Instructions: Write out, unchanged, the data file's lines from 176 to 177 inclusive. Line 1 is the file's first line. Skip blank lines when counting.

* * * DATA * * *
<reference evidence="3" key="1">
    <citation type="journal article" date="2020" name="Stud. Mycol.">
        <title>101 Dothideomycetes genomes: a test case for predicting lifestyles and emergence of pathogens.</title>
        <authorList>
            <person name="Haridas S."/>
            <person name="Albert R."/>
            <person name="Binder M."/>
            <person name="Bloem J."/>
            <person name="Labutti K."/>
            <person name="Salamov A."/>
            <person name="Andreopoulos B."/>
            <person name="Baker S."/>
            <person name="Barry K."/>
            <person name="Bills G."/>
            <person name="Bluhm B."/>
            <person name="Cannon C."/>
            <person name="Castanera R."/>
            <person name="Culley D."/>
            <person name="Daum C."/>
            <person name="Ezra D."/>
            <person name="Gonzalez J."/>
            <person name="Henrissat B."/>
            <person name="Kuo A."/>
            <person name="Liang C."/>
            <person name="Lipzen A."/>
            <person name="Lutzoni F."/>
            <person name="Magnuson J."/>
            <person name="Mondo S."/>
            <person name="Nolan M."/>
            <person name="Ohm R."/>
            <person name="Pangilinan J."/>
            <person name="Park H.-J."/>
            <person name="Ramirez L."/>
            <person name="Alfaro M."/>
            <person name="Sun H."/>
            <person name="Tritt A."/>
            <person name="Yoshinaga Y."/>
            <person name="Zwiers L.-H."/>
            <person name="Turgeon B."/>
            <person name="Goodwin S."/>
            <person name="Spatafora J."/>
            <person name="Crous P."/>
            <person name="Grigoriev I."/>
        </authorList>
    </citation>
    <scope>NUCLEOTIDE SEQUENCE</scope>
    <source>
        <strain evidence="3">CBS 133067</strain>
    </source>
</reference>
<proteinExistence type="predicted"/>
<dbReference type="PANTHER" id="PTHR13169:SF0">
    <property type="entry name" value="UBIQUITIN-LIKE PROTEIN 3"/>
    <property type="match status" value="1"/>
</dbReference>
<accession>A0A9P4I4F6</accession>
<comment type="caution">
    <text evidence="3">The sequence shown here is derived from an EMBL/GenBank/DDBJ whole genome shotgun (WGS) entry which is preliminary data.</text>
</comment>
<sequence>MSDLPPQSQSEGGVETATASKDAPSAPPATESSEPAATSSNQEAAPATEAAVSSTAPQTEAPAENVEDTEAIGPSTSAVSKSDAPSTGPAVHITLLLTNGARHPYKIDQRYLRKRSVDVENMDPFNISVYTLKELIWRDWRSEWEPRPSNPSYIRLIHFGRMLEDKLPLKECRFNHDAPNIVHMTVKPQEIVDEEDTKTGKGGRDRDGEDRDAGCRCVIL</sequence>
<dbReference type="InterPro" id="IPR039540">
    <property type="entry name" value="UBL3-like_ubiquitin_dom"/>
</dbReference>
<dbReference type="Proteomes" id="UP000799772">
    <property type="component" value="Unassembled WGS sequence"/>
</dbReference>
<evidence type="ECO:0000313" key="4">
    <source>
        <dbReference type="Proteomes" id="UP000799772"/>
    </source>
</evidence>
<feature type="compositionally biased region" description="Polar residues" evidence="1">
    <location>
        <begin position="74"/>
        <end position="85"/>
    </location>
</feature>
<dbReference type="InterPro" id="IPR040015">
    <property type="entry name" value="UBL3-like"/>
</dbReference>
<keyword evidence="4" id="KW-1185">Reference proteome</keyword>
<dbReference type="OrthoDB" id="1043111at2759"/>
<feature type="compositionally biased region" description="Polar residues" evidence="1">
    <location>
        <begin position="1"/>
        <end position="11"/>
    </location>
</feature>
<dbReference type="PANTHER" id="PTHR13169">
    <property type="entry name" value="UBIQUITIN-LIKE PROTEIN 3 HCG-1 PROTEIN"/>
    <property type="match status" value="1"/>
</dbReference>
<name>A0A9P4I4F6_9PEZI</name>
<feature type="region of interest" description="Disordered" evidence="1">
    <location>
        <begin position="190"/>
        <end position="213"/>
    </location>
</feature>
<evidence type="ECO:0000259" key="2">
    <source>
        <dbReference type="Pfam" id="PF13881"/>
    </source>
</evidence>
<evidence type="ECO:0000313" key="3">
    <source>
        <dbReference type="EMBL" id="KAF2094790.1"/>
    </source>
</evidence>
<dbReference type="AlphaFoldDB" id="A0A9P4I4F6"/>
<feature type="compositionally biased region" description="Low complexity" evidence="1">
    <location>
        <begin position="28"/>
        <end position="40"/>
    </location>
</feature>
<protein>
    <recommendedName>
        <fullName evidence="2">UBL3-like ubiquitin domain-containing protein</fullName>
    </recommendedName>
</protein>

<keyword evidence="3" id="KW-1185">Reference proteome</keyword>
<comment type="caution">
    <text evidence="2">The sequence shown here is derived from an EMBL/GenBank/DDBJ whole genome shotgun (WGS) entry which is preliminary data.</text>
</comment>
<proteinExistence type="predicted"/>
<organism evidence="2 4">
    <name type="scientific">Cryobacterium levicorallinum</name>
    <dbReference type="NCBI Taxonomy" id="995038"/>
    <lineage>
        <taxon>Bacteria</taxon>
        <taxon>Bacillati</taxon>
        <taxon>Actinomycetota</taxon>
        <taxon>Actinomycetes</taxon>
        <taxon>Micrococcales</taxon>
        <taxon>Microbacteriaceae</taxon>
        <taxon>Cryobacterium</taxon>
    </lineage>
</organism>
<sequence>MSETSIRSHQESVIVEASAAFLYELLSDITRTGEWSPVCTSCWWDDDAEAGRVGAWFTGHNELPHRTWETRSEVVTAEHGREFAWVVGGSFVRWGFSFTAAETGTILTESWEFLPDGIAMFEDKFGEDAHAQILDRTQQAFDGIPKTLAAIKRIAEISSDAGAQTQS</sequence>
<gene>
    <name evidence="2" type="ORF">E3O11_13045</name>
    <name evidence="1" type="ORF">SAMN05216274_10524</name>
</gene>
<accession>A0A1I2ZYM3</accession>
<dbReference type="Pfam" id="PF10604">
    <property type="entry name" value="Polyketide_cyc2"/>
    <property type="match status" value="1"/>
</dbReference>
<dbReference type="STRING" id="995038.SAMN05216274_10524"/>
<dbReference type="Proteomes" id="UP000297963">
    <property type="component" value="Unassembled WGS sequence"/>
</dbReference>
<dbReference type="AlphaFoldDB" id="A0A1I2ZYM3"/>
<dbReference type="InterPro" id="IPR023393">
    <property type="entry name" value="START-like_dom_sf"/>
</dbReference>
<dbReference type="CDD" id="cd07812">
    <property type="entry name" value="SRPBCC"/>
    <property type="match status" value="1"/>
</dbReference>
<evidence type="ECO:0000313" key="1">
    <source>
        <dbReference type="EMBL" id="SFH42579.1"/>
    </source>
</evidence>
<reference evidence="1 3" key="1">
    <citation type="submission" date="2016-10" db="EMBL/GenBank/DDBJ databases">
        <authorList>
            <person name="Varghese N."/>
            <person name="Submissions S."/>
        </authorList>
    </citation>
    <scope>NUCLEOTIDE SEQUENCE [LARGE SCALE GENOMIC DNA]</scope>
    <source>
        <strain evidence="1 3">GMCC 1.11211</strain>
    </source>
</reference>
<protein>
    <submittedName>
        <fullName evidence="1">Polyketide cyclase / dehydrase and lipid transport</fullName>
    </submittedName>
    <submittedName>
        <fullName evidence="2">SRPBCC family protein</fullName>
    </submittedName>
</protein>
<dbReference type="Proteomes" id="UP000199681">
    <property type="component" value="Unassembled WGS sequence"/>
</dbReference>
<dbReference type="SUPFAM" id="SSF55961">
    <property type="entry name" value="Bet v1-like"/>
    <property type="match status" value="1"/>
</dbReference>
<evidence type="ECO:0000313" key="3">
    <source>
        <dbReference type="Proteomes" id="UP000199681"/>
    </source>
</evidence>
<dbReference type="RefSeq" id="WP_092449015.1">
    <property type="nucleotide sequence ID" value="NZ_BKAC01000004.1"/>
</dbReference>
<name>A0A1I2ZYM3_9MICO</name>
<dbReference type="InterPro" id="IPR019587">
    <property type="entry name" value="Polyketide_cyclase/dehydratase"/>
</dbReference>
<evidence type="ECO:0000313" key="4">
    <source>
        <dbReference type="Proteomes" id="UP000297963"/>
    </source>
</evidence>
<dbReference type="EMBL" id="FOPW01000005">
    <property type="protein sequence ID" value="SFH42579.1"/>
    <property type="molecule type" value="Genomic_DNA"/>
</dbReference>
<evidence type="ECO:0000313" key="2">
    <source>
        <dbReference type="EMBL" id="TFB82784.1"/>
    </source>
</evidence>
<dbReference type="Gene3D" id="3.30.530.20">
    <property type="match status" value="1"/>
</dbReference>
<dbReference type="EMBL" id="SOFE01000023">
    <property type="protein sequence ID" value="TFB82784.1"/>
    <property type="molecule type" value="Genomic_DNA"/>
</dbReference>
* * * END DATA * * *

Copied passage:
        <strain evidence="1 3">GMCC 1.11211</strain>
    </source>